Light in August By William Faulkner Character Analysis Joanna Burden

Joanna Burden's father and grandfather had both been fanatic on the subject of freeing and helping the Negroes. Her grandfather and her half brother had been murdered in the course of trying to help the Negro race. Joanna, herself, was brought up with the idea that the "curse of the black race is God's curse. But the curse of the white race is the black man who will be forever God's chosen own because He once cursed Him."

When Joanna was very little, her father took her to show where the graves of her grandfather and her half brother were hidden. At the graveside, he admonished her to remember that her kin were killed not by a white man but by a curse, and that she has inherited that curse and that none can escape it. When Joanna asked her father if she couldn't escape it, he told her "Least of all, you." Therefore, Joanna was born and brought up with the idea that she must dedicate herself to raising the Negro up to a higher level. Until the appearance of Joe Christmas, Joanna had spent her life helping with Negro colleges, advising young Negroes, and contributing to various development funds.

Joanna should, therefore, have been the person who could have accepted Joe Christmas for what he was — as part Negro and part white. But she fails him. Having remained a virgin for over forty years, Joanna's initial response to sex was that of a fanatic. She enjoyed the corruption, and she even prayed to God to allow her to remain corrupted for a few more years. She even seems to enjoy the corruption even more by exclaiming "Negro! Negro!" as he makes love to her. Thus Joanna seems to enjoy the fact that Joe is a Negro and seems to make a distinction between his two bloods.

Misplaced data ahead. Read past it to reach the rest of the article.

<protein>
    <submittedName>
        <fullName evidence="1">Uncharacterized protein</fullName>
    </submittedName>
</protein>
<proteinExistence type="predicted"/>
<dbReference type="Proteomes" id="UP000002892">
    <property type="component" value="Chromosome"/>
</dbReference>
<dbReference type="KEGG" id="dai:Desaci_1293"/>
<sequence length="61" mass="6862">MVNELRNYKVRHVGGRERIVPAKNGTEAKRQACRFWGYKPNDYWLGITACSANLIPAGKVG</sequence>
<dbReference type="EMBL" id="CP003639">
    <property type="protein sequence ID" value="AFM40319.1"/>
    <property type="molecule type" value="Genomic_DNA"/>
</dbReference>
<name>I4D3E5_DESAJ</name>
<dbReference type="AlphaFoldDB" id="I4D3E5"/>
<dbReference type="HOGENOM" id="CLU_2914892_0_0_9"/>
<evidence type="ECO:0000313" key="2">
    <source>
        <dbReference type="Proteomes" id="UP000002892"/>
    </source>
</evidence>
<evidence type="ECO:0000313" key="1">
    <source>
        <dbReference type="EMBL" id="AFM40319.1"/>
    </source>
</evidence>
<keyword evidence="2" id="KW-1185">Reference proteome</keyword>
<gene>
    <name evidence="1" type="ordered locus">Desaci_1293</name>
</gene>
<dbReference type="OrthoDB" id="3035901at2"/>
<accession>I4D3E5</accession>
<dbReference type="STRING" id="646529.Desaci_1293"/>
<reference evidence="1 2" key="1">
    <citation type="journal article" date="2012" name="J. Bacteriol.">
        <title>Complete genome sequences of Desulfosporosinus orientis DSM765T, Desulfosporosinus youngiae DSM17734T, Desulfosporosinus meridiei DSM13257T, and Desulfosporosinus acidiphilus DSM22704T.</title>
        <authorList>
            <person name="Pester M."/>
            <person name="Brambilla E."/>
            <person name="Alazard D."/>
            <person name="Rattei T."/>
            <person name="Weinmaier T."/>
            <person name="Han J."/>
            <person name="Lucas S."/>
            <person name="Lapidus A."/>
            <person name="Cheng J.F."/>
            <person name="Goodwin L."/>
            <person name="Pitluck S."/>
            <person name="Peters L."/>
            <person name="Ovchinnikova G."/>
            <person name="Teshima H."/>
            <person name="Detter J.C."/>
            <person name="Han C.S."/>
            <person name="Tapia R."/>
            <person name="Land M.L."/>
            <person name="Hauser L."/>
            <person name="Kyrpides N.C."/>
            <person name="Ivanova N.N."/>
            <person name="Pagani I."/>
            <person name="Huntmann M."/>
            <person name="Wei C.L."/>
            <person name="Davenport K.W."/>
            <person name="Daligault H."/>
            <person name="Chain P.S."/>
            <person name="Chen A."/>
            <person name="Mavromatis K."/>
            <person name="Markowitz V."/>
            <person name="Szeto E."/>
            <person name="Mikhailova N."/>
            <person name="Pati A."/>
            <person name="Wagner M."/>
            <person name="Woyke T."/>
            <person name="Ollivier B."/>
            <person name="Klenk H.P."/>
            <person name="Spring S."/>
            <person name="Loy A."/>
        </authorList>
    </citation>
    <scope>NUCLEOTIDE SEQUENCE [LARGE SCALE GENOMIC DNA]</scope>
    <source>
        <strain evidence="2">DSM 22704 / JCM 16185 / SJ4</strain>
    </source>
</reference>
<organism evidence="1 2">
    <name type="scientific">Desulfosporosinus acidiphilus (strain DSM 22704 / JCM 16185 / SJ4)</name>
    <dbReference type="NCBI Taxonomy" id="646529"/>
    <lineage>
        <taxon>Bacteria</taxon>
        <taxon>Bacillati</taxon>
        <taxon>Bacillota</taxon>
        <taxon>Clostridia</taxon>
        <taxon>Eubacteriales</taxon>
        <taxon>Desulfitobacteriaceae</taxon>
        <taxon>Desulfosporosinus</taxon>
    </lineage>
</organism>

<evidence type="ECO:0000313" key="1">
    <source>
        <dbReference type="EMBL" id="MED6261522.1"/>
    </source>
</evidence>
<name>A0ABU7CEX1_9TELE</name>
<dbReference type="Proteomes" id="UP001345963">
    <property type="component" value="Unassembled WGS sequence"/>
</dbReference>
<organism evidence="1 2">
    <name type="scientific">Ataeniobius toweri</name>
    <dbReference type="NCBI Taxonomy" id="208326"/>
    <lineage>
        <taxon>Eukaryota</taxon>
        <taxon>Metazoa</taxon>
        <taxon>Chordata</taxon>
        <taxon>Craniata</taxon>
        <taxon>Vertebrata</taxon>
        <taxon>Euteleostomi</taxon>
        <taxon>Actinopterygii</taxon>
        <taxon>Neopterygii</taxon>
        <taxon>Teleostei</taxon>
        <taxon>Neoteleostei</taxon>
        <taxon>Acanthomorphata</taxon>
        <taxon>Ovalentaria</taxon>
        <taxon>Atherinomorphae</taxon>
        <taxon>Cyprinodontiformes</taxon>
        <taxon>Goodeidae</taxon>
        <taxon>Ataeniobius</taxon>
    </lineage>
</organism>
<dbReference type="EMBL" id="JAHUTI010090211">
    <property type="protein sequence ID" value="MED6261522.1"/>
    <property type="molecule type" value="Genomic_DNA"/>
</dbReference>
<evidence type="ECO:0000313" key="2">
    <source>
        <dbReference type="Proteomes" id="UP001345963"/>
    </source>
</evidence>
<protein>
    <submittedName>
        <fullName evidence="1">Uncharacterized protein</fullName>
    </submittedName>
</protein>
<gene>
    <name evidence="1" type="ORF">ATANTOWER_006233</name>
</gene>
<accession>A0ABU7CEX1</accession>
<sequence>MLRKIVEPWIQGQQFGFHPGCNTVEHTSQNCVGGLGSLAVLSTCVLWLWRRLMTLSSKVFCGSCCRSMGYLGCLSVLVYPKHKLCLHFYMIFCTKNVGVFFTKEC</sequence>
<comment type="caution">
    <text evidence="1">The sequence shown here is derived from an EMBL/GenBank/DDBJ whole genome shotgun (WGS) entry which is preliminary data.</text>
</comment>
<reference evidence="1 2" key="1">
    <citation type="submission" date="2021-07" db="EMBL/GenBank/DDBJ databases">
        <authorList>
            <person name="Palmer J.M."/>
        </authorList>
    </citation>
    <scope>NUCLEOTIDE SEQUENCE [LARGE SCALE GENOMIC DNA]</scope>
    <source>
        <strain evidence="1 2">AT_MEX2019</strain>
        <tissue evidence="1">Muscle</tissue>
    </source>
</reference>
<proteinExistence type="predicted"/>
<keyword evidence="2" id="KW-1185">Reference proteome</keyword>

When she reached an age where she could no longer enjoy being corrupted, she began to resort to her forefather's religious fanaticism. She began to demand that Joe change his way of life. She offers him jobs, wants him to go to school, and tries to get him to pray. When he refuses, she decides that she must kill him. She would have succeeded if the old pistol had not refused to fire.

Thus, Joanna Burden stands as an ironic contrast to old Doc Hines. Both in their own way were fanatics over the subject of race. And both tried to kill Joe Christmas. But in terms of Joe Christmas, Joanna's attempt to destroy him was more dangerous because she tried to destroy his individuality.

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